VIDEO EXCLUSIVE: Janet Guthrie On Being First Woman Driver At Indy 500, Part 3
The 81-year-old, who is the subject of a new “30-for-30” documentary on ESPN called Qualified, revealed to uSports exclusively what driving race-cars in the late 1970s was like as a woman.
“In 1978, I had been searching for funding for Indianapolis ever since the previous year,” said Guthrie. “I approached hundreds of companies, I’d sponsor finders who would say, ‘Oh, this will be like falling off a log! A year ago, they were saying you couldn’t make the field and now you’ve been qualifying and finishing in the top 10! This will be a piece of cake!’ Well, guess what? They couldn’t find sponsorship.”
Guthrie went on to say that just a month or so before she began practicing for the Indy 500, Texaco was able to buy the car she used and hire the crew.
Guthrie also confessed that one of her injuries didn’t come as a result of racing. She broke her wrist in a charity tennis match and had to compete in 1978 with the injury, but this didn’t prove to be the biggest issue: a clogged vent in the fuel supply seemed to hinder her finish more than the fractured wrist, said Guthrie, and she ultimately placed ninth instead of fifth, as she had predicted.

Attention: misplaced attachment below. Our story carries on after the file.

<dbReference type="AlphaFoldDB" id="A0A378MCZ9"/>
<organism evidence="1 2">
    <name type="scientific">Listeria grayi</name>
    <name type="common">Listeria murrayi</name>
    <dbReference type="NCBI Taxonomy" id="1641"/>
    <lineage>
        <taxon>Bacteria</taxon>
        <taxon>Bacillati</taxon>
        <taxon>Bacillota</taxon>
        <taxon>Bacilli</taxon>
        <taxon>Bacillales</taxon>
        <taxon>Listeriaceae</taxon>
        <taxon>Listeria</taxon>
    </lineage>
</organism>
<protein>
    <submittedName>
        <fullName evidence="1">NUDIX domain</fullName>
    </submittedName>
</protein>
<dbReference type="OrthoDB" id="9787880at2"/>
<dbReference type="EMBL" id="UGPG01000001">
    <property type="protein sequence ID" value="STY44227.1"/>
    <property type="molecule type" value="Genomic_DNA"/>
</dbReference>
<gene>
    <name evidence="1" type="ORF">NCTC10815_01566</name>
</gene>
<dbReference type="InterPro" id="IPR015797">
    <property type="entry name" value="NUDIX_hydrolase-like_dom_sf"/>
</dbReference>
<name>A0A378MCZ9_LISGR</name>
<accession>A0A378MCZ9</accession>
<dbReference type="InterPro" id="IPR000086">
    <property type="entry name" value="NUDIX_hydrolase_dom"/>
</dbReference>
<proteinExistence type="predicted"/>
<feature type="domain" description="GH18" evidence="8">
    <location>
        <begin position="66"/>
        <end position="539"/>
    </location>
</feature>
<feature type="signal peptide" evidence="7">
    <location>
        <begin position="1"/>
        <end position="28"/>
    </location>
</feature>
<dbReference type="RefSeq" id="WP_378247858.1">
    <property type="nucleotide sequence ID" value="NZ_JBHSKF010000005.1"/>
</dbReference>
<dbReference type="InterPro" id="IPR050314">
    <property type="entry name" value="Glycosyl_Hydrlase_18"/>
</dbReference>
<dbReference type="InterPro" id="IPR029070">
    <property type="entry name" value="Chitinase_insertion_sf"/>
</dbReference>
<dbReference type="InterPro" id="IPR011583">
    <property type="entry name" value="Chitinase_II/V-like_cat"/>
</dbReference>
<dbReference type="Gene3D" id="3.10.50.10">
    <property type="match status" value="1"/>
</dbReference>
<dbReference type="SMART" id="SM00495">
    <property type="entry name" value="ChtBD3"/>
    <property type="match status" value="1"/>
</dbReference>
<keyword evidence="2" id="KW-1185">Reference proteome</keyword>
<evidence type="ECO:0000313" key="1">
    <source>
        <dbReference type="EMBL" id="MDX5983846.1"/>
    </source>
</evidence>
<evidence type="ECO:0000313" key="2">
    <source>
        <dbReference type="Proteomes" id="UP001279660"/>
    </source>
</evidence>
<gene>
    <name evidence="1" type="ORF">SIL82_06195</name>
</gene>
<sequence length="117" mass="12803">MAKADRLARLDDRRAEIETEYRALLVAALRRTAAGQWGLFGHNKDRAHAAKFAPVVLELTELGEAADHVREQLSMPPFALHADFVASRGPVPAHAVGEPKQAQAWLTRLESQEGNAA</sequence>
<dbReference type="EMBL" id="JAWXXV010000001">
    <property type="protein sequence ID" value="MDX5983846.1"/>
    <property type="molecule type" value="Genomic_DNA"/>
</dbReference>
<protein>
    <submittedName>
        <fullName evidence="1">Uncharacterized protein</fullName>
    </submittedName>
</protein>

Shockingly, Guthrie also said she still finds it is very difficult even today for professional female drivers to secure proper funding, as it is a very sexist and male-dominated sport.
Guthrie named British drivers Katherine Legge and Pippa Mann and Swiss-born Simona de Silvestro as examples of current prominent female drivers, but noted that Mann, for example, only has a one-race deal with Dale Coyne Racing, which Guthrie called “not a front-running team.”
What advice does Guthrie have for new pro drivers? Be prepared to invest before making it big.
“Bring money. Bring lots and lots of money,” she said. “I’ve always said that what we need is a woman with all the stuff that it takes: the talent, the desire, the determination and her own fortune — and then we’ll see women in the victory circle.”